Several months ago, my father introduced me to a friend of his from the veterans association. To say this individual was simply a fellow pilot would be an understatement. He was actually the very first man in space and the first man to reach the speed of sound without an aircraft. He earned these distinctions by jumping out of a hot air balloon from an altitude of 102,800 feet (19 miles high). He has also set the record for the highest balloon ascent, the highest parachute jump, and the longest drogue-fall (14 min) from a balloon. In addition to these accomplishments, he also has a vast amount of experience flying more types of fixed wing aircraft than I can count. He flew 483 missions over Vietnam during his three tours of duty and was a prisoner of war for several months after being shot down during one of these missions. So, who is this aviator who’s a member of the National Aviation Hall of Fame? His name is retired US Air Force Colonel Joe Kittinger.
A few weeks ago, I had the honor of taking Colonel Kittinger on a flight. I met him, along with my father, over at Showalter Flying Service at the Orlando Executive Airport. We met in the lobby and headed to my Cirrus SR22GTS Aircraft waiting on the front ramp. I conducted my routine pre-flight checks and briefed Joe and my father on the flight. Soon we were fired up and taxiing out. I set the GPS system for Ft. Pierce as we had mutual business interests we planned on pursuing there that day. We lined up at the hold short line and I soon heard the familiar voice of my favorite air traffic controller at ORL come over the radio… “N225HL – Cleared for take-off on runway 25”. A few seconds later, we were whizzing down the runway, mentally running through cross-checks to make sure everything was in good order as we lifted off the ground. Shortly after take-off, we were sent up to 4,000 feet and given a few quick turns that took us directly over the top of Orlando International Airport (MCO). It’s a really neat experience for anyone reading this who’s never transitioned a busy airport from overhead. Looking down, you see lines of commercial airliners arriving and departing and the onboard TCAS (traffic collission awareness system) screen is filled with their images. It’s been a busy flight so far with little time for chit-chat up until this point.
Soon, we transitioned to the on the other side of MCO and things calmed down almost immediately. We initiated a climb to 8,000 feet and turned on course as soon as we were clear of all of the airline traffic. I turned to Joe and asked if he’s up for taking it for a spin. He cracks a smile, which is aviator sign-language for “absolutely”. Joe flies for the next hour. He is certainly a pro – he quickly gets the feel of the plane and flies it like it’s riding on rails. He comments a number of times about how impressed he is with how the plane handles. He tells me that it feels just like flying an F16 fighter jet and that if I can fly this, I could certainly fly one of those as well. Very cool! Of course, the F16 has a bit more speed and a lot more weapon systems than the Cirrus, but it’s a neat feeling knowing that the flight characteristics are similar. Joe also comments on the Avidyne avionics as I run through a demonstration of each of the functions. We’ve got weather, traffic collision, live winds, airport diagrams, approach procedures, terrain avoidance, engine monitors, etc. – Basically, the whole kitchen sink and then some. When it comes to systems that can save lives, we didn’t skimp one cent and ordered the aircraft fully equipped with every conceivable option. I think it surprised him how much advanced technology has made its way into smaller corporate / personal aircraft. He was looking at the systems commenting on how we’ve actually got more sophisticated avionics than what’s available on many of the commercial and military planes he’s flown. Again, another “very cool” moment!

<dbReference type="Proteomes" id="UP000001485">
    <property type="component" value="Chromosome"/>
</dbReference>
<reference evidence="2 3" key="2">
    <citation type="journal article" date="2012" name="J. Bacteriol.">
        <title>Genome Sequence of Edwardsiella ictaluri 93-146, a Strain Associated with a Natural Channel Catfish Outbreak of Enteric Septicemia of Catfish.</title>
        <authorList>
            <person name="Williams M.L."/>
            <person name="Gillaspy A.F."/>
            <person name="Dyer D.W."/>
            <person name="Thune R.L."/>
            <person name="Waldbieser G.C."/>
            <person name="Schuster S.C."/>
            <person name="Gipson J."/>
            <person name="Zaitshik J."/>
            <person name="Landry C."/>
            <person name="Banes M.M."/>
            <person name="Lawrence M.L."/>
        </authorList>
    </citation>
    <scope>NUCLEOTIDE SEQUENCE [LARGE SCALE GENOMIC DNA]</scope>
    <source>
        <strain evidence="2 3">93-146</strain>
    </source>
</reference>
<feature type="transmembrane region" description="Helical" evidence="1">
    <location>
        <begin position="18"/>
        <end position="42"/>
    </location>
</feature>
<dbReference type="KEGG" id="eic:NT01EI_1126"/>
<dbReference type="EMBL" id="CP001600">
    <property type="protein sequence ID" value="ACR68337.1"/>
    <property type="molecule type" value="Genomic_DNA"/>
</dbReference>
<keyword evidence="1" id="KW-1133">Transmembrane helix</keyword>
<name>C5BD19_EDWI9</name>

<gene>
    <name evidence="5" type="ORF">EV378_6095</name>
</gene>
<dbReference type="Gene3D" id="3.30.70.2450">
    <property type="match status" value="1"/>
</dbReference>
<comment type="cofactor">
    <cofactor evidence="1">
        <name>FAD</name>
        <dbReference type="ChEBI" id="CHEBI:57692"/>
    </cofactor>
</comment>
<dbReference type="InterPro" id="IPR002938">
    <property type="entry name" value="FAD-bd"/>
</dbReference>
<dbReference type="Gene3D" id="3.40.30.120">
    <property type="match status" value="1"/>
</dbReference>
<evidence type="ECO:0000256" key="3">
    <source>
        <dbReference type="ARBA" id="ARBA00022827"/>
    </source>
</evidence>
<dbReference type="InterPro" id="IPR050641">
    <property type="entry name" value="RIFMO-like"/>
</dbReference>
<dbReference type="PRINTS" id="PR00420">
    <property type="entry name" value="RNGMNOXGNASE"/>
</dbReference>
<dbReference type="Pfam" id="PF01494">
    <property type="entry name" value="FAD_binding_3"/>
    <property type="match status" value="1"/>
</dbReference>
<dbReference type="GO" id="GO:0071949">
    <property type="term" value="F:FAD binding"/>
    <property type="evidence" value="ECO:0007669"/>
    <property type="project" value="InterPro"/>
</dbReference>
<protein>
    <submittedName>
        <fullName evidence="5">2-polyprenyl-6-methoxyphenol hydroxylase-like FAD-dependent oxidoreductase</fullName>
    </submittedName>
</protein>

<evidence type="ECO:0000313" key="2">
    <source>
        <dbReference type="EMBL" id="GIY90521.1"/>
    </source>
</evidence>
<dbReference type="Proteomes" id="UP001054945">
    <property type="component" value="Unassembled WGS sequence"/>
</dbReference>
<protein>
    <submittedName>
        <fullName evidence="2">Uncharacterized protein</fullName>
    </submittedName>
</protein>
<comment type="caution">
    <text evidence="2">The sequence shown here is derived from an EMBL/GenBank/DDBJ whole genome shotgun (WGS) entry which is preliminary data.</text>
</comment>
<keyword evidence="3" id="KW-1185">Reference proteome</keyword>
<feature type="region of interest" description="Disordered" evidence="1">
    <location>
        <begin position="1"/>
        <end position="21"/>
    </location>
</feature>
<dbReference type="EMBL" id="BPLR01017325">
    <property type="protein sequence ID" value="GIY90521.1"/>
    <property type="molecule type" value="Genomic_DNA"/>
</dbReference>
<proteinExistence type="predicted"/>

As we continued our flight southbound, afternoon winds from a weather system in the vicinity began kicking up. The crosswind component on the runway at Fort Pierce was right at the maximum allowable for the Cirrus. This was too close for comfort. Could we have made the landing safely? I’m 99% sure we could have… but… a good pilot knows that it’s better to side with caution rather than take unnecessary risks. There’s no business meeting worth risking my life nor the life of my passengers over, period. So, we decided to divert and head back to Orlando.
As we arrived back into Orlando, Colonel Kittinger mentioned that there was going to be a ceremony at the Veteran’s Hospital in which an Air Force fly-by would be conducted in the next few weeks. He asked if I’d mind flying the course so that he could convey the heading information to the Air Force fighter jet pilots who would actually be piloting that flight. I coordinated with the Orlando Executive Airport control tower (who was fantastic in helping with this request!) and we got the heading he needed. It was a good feeling knowing this little side benefit came out of our flight together.
Soon, we were lined up runway 25 gliding over the lake just shy of the airport. I watched the airspeed, winds (it was gusty!), and our position relative to the runway. A few seconds later, we touched down gently and completed the flight successfully. The sun was setting as we taxied back in to the Showalter ramp and we soon parted ways. I drove home thinking back to what a great flight we had that day. The flight itself may have been routine, but getting to fly with an aviation legend made it very special indeed.
Shown in the photos at the top of this post: (1) The cover of Life Magazine featuring Joe Kittinger’s famous jump. (2) An image from the balloon looking down showing Joe Kittinger descending after his jump.